postscript: here are my slides that I used in Kuopio
The answer: no. For a long time there has been doubt whether or not we should believe the observational data whether or not limited alcohol use is in fact good for. You know, the old “U-curve” association. Now, with some smart thinking from the KADORIE guys from China/ Oxford as well as some other methods experts, the ultimate analyses has been done: A Mendelian Randomization study published recently in the Lancet.
If you wanna know what that actually does, you can read a paper I co-wrote a couple of years ago for NDT or the version in Dutch for the NTVG. In short, the technique uses genetic variation as a proxy for the actual phenotype you are interested in. This can be a biomarker, or in this case, alcohol consumption. A large proportion of the Chinese population has some genetic variations in the genes that code for the enzymes that break down alcohol in your blood. These genetic markers are therefore a good indicators how much you can actually can drink – at least on a group level. And as in most regions in China alcohol drinking is the standard, at least for men- how much you can drink is actually a good proxy of how much you actually do drink. Analyse the risk of stroke according the unbiased genetic determined alcohol consumption instead of the traditional questionnaire based alcohol consumption and voila: No U curve in sight –> No protective effect of drinking a little bit of alcohol.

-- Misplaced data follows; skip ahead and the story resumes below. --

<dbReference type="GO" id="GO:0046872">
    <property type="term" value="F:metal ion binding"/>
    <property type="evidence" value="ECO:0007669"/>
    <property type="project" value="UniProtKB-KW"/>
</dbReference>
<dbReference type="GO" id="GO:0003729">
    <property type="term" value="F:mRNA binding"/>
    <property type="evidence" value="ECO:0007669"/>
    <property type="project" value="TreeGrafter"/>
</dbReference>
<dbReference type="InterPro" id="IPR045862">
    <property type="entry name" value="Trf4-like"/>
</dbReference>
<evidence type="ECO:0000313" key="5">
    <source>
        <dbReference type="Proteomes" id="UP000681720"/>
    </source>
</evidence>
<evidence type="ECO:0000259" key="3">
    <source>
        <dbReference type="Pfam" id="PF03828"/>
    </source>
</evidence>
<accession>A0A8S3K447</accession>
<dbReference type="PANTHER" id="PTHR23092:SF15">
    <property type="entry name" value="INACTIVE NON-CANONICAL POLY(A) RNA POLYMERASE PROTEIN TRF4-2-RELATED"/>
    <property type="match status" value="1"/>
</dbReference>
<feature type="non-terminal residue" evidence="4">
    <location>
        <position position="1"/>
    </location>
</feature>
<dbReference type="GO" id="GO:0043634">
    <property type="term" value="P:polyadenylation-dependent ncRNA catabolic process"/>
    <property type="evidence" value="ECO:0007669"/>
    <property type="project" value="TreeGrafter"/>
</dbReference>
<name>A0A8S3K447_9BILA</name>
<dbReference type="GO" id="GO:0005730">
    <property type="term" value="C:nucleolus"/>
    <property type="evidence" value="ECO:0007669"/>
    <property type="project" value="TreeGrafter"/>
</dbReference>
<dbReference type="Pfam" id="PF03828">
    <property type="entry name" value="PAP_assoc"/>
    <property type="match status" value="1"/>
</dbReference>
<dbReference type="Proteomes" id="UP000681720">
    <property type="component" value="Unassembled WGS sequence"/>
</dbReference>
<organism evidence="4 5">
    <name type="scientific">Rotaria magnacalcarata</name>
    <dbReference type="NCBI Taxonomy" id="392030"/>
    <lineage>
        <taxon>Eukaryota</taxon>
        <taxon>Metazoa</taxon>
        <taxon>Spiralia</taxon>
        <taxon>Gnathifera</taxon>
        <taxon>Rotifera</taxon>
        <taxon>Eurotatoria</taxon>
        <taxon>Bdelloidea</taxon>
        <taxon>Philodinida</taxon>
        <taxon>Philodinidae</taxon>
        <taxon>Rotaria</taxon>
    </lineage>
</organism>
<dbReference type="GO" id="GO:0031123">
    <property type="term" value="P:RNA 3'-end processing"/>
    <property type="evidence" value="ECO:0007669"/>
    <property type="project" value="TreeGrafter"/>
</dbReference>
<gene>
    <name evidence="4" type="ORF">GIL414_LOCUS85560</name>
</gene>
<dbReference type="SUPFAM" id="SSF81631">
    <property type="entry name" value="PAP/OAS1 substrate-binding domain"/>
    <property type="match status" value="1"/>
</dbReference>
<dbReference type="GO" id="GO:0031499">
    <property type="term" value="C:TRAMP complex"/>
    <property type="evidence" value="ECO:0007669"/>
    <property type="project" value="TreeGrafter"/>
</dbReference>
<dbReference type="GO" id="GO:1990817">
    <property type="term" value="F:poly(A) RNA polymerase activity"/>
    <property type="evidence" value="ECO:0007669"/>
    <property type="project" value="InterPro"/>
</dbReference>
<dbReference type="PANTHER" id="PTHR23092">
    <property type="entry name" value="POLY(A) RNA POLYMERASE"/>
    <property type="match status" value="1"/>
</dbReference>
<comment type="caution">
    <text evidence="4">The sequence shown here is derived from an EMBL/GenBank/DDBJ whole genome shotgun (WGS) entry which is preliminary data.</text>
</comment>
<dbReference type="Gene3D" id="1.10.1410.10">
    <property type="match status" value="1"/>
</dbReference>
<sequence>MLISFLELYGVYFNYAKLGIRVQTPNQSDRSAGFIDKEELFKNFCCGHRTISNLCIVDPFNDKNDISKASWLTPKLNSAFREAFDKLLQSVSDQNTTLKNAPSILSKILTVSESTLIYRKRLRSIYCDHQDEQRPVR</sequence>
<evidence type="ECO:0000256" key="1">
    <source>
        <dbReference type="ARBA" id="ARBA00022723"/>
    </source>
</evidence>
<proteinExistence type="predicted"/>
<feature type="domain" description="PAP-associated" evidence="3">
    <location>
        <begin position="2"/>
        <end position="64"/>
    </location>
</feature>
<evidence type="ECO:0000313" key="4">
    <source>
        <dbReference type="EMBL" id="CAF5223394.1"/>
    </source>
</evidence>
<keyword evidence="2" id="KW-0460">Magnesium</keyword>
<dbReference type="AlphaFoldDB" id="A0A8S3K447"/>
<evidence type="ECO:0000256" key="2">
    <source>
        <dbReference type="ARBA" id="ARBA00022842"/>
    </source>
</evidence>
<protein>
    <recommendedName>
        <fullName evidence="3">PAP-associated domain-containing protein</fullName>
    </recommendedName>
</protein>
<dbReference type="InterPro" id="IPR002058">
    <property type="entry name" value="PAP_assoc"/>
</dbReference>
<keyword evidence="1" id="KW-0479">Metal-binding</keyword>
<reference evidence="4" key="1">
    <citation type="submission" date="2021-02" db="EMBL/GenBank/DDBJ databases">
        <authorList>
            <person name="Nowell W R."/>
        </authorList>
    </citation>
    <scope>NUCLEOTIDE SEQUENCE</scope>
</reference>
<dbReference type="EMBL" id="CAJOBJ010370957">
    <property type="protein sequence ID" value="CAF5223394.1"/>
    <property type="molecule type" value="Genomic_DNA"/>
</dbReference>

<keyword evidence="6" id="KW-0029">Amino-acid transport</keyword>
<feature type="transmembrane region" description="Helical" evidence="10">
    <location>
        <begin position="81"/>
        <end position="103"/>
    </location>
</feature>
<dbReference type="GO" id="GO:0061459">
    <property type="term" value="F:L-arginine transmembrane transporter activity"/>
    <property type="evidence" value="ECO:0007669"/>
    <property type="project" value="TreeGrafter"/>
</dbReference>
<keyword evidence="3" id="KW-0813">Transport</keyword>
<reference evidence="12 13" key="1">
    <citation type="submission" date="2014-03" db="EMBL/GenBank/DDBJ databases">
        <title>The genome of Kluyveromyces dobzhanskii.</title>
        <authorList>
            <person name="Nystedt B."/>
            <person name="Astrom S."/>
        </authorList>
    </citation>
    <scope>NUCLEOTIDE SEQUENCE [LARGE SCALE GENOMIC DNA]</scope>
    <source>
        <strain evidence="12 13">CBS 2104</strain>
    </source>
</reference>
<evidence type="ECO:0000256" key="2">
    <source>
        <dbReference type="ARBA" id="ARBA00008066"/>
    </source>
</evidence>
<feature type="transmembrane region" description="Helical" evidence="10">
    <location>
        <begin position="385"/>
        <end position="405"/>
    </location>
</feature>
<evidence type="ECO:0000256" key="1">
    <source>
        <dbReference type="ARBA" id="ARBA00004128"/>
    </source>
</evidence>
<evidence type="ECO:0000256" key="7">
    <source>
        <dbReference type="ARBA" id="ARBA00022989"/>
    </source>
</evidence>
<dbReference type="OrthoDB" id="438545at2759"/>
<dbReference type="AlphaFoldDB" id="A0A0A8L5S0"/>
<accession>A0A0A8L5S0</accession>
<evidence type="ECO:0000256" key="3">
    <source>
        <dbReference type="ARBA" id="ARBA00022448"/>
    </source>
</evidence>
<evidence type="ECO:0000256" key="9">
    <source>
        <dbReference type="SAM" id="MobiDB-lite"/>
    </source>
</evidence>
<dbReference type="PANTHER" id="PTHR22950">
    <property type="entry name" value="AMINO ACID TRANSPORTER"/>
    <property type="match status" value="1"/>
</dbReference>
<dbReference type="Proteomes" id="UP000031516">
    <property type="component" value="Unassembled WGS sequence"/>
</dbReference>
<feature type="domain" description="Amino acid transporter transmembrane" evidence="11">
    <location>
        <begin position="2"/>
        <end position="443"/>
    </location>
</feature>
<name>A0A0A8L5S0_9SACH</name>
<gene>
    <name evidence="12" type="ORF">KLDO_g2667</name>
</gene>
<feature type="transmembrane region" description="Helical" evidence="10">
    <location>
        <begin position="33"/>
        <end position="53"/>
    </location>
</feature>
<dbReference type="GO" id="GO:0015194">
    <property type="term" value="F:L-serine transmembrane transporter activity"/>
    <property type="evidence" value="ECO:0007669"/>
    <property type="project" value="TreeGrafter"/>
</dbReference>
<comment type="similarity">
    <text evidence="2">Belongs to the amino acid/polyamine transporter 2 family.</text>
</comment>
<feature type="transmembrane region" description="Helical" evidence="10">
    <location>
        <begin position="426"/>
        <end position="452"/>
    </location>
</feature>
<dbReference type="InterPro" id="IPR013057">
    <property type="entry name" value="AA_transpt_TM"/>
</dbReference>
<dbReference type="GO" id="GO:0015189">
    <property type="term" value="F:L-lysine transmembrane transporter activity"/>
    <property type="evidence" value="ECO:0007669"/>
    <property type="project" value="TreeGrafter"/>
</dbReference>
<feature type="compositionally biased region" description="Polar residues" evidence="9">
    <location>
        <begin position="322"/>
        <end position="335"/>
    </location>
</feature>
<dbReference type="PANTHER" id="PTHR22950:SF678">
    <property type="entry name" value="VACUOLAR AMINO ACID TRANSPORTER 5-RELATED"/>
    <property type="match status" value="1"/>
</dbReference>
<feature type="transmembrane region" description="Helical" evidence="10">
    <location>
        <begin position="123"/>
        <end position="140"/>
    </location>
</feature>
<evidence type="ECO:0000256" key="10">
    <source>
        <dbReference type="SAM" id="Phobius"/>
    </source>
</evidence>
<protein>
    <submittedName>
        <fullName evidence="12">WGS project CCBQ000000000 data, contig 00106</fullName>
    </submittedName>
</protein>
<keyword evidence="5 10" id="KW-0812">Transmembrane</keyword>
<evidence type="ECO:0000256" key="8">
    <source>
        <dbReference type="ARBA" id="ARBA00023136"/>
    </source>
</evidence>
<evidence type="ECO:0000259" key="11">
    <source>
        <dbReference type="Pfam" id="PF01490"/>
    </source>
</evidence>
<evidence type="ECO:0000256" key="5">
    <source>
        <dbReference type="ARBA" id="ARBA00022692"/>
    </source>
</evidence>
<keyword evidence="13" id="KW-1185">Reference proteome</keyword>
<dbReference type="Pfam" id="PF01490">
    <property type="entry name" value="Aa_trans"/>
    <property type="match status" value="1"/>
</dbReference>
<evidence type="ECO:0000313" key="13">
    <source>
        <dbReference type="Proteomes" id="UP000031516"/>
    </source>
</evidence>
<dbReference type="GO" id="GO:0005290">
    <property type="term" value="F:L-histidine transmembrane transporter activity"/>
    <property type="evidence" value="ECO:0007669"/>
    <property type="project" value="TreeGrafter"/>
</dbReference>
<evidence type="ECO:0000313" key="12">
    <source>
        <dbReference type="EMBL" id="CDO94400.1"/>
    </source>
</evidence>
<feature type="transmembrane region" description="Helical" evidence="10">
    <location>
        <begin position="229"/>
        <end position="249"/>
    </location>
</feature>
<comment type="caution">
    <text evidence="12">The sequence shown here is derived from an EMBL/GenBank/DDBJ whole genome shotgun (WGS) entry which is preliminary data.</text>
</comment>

Why I am writing about that study on my own blog? I didn’t work on the research, that is for sure! No, it is because the Dutch newspaper NRC actually contacted me to get some background information which I was happy to do. The science section in the NRC has always been one of the best in the NL, which made it quite an honor as well as an adventure to get involved like that. The journalist, SV, did an excellent job or wrapping all what we discussed in that 30-40 video call into just under 600 words, which you can read here (Dutch). I really learned a lot helping out and I am looking forward doing this type of work sometime in the future.
You were just diagnosed with a debilitating disease. You try to make sense of what the next steps are going to be. You ask your doctor, what do I need to do in order to get back to fully functioning adult as good as humanly possible. The doctor starts to tell what to tell you in order to reduce the risk of future events.
That sounds logical at first sight, but in reality, it is not. The question and the answer are disconnected on various levels: what is good for lowering your risk is not necessarily the same thing as the thing that will bring functionality back into your live. Also, they are about different time scales: getting back to a normal life is about weeks, perhaps months, and trying to keep recurrence risk as low as possible is a long term game – lifelong in fact. A lot of research in various fields have bungled these two things up. The effects of acute treatment are evaluated in studies with 3-5 years of follow up. Or reducing recurrence risk is studied in large cohorts with only 6-12 months of follow up. I am not arguing that this is always a bad idea, but i do think that a better distinction between these concepts could help some fields make some progress.
We do that in stroke. Since a while now we have adopted the so called modified Rankin scale as the primary outcome in acute stroke trials. It is a 7 category ordinal scale often measured at 90 days after the stroke that actually tells us whether the patients completely recovered (mRS 0) or actually dies (mRS 6) and anything in between. This made so much sense for stroke that I started to wonder whether this would also make sense for other diseases.